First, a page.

a stone hit him on the head.
Hair would never grow there.
Our fingers found the tender spot
and its riddles: the boy who has fallen
stands up. A bucket of pears
in his mother’s doorway welcomes him home.
The pears are not crying.
Lately his friend who threw the stone
says he was aiming at a bird.
And my father starts growing wings.
Each carries a tender spot:
something our lives forgot to give us.
A man builds a house and says,
“I am native now.”
A woman speaks to a tree in place
of her son. And olives come.
A child’s poem says,
“I don’t like wars,
they end up with monuments.”
He’s painting a bird with wings
wide enough to cover two roofs at once.
Why are we so monumentally slow?
Soldiers stalk a pharmacy:
big guns, little pills.
If you tilt your head just slightly
There’s a place in this brain
where hate won’t grow.
I touch its riddles: wind and seeds.
Something pokes us as we sleep.
It’s late but everything comes next.
It’s late. But John has prepared us for everything that comes next. John, a light, for the True Light of the world, John who is the voice crying out in the wilderness, that every valley of oppression and depression be filled. Every mountain and hill that has caused an obstacle to growth be made low. The crooked-minded be made straight. The rough ways and tough choices to right living be made smoot; all is preparing the way for what comes next. Peace has got to come next.
Not the peace of a soldier guarding a pharmacy. Not the peace of a cemetery or a woman speaking to a tree instead of her son. Not the peace of Wars’ Monuments. But Peace that comes when we learn to repent from all the ways of war and conflict. Peace that comes from the leveling of valleys and mountains of unjust experiences. Peace that comes from the forgiveness and the repentance of sin of unrighteousness and ungenerosity.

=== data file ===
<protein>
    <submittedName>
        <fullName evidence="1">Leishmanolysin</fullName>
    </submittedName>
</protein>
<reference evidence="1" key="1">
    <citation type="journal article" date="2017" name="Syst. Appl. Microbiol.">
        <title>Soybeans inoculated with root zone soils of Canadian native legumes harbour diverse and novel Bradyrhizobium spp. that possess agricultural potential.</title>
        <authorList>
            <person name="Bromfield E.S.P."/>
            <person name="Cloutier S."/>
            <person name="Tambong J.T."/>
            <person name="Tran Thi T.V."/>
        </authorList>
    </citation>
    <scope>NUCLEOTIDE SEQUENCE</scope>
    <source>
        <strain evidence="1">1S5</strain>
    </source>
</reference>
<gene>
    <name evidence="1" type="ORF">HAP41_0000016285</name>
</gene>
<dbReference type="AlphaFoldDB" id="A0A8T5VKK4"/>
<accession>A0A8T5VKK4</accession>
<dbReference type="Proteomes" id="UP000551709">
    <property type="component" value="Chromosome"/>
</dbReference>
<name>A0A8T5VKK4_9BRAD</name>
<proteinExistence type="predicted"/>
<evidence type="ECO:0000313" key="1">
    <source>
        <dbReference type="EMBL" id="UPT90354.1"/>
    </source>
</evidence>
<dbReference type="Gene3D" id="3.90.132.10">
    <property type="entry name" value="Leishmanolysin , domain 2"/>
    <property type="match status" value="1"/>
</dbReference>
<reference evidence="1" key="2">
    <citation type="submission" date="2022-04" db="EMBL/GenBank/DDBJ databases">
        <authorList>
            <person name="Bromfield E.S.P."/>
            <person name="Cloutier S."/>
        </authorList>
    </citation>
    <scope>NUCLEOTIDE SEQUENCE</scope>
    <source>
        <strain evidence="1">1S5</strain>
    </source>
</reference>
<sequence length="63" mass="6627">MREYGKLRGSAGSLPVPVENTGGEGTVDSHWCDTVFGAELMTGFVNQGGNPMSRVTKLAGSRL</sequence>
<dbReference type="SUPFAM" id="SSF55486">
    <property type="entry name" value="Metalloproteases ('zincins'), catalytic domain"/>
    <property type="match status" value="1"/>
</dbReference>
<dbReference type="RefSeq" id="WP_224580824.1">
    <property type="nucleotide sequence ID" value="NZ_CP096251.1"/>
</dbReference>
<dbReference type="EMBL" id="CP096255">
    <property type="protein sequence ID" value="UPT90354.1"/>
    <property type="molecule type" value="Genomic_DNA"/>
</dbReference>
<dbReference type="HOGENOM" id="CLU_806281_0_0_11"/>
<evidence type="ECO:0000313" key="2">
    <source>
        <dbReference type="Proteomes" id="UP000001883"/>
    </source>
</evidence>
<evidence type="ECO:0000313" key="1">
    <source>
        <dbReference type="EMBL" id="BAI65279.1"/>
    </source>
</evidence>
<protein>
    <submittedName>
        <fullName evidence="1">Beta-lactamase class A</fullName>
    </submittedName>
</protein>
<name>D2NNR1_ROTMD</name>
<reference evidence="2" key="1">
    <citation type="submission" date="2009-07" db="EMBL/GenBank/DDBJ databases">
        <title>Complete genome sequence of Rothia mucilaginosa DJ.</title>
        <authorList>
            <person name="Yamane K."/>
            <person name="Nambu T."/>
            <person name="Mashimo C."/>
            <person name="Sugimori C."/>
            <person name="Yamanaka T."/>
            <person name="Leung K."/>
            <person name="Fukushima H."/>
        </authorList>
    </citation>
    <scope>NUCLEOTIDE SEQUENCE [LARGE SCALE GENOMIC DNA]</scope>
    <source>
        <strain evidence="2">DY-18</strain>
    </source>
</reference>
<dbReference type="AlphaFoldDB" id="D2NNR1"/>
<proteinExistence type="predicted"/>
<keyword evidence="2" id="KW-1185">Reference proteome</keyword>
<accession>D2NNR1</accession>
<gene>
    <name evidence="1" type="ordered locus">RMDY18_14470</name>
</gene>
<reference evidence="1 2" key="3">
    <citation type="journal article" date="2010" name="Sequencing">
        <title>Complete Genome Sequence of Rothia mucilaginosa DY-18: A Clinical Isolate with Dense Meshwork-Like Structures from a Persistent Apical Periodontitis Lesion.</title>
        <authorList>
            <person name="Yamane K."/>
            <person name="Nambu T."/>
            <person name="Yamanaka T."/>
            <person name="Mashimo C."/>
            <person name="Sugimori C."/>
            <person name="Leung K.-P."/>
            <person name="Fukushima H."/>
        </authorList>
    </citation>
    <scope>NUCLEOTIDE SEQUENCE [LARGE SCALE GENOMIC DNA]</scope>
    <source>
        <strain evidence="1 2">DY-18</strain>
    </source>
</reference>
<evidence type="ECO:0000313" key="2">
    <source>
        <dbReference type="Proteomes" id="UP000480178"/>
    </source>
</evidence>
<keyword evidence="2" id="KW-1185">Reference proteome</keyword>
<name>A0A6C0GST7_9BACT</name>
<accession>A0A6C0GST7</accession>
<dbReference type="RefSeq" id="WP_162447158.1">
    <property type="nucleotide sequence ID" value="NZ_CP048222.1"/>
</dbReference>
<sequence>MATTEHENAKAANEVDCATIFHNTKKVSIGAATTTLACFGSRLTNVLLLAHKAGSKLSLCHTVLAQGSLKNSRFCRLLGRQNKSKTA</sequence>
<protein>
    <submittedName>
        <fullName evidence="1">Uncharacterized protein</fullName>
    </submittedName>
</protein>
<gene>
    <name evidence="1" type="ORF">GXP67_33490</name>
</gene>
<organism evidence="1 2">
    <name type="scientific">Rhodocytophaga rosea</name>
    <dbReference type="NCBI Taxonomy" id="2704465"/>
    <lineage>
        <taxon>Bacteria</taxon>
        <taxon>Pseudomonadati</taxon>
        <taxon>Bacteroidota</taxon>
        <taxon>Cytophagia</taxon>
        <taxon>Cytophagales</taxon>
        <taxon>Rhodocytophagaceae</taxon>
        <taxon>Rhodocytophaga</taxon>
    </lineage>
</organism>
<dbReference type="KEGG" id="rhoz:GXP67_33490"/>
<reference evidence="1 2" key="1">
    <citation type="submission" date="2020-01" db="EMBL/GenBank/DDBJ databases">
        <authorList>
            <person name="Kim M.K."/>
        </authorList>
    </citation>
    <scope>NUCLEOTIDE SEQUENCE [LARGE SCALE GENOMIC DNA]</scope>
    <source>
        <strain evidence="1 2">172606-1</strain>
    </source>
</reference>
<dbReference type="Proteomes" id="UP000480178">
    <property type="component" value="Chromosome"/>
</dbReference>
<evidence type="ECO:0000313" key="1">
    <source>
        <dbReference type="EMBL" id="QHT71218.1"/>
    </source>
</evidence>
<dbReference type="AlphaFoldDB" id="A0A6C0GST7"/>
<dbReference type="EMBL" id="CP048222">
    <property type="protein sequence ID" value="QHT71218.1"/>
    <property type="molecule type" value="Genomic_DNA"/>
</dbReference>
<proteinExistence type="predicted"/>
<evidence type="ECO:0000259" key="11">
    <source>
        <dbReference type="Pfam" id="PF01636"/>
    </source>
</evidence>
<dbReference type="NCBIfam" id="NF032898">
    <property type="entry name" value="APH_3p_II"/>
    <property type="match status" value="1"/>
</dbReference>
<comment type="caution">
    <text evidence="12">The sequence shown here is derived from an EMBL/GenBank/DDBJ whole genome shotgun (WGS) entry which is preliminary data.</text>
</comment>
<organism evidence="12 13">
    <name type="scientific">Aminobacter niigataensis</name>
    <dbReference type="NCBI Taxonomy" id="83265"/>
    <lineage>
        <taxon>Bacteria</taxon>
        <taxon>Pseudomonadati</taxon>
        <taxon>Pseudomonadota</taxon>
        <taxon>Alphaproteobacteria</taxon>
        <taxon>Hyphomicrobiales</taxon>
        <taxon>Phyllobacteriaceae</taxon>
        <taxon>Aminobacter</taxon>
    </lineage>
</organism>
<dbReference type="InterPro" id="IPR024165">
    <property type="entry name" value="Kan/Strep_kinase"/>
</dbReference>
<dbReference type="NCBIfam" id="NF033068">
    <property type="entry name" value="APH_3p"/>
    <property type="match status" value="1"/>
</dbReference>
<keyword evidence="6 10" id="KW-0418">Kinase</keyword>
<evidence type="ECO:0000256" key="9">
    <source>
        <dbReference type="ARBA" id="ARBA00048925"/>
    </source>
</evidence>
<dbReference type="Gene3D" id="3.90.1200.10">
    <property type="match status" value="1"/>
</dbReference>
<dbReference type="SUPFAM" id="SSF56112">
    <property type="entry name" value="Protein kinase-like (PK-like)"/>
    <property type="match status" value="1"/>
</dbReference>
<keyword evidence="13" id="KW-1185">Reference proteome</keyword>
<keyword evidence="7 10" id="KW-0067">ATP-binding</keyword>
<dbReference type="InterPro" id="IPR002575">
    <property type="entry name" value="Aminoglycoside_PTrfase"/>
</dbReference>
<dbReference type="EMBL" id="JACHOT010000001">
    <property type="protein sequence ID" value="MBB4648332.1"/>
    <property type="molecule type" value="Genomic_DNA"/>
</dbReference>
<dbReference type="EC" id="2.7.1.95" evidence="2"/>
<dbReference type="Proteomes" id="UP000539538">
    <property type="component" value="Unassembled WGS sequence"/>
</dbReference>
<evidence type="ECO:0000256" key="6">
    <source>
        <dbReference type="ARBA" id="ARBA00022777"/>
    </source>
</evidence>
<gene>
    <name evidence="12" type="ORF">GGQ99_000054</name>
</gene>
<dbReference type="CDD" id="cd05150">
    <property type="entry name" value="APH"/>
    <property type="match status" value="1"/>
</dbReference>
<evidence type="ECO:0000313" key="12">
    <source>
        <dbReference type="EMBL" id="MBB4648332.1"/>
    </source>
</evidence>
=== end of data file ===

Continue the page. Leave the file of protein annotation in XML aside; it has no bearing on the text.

Peace is more. Peace is a Way; that Jesus is the that way. Peace stands for completeness and wholeness of being that is woven into the fabric of our being. We are born that way—the way every child is, the way John was. There is nothing we can do to be made more in the image and likeness of God. We are complete. In God’s eyes, nothing is missing. Yet we get lost in the valleys and mountains of our contrived differences. We lose who we and whose we are in following false gods of divisions; “you belong in the valley, I get to be king of the mountain.”
We feel incomplete and empty and spend our resources and our time searching to fill the hole in ourselves, in our collective psyche, in our national psyche – a God-shaped hole – that only God can fill. Only God-oriented, love-centered, justice & righteousness oriented deeds can fill this hole. This is the light Jesus brought into the world to lead us to peace. Jesus shows leads us to the wholeness already within ourselves and to which Jesus restores to us with his very life.
John over the centuries calls us over and over. To give light to those who sit in darkness. We don’t have to anymore, you and I. We are made compete and whole. In the image of love and kindness. We can return. That is what Advent calls to do. Johns says, to those who sit in the shadow of death, “I am a voice crying out.” Turn around and see. There is a light, a way to Peace. It’s late.
Something pokes us when we sleep. Because there’s a place in our brains where hate won’t grow. Find it, And there, Jesus meets us, Jesus waits to make us whole, once again. Then, we shlll have peace, as Jesus says, that passes all understanding. Peace for our broken, aching hearts.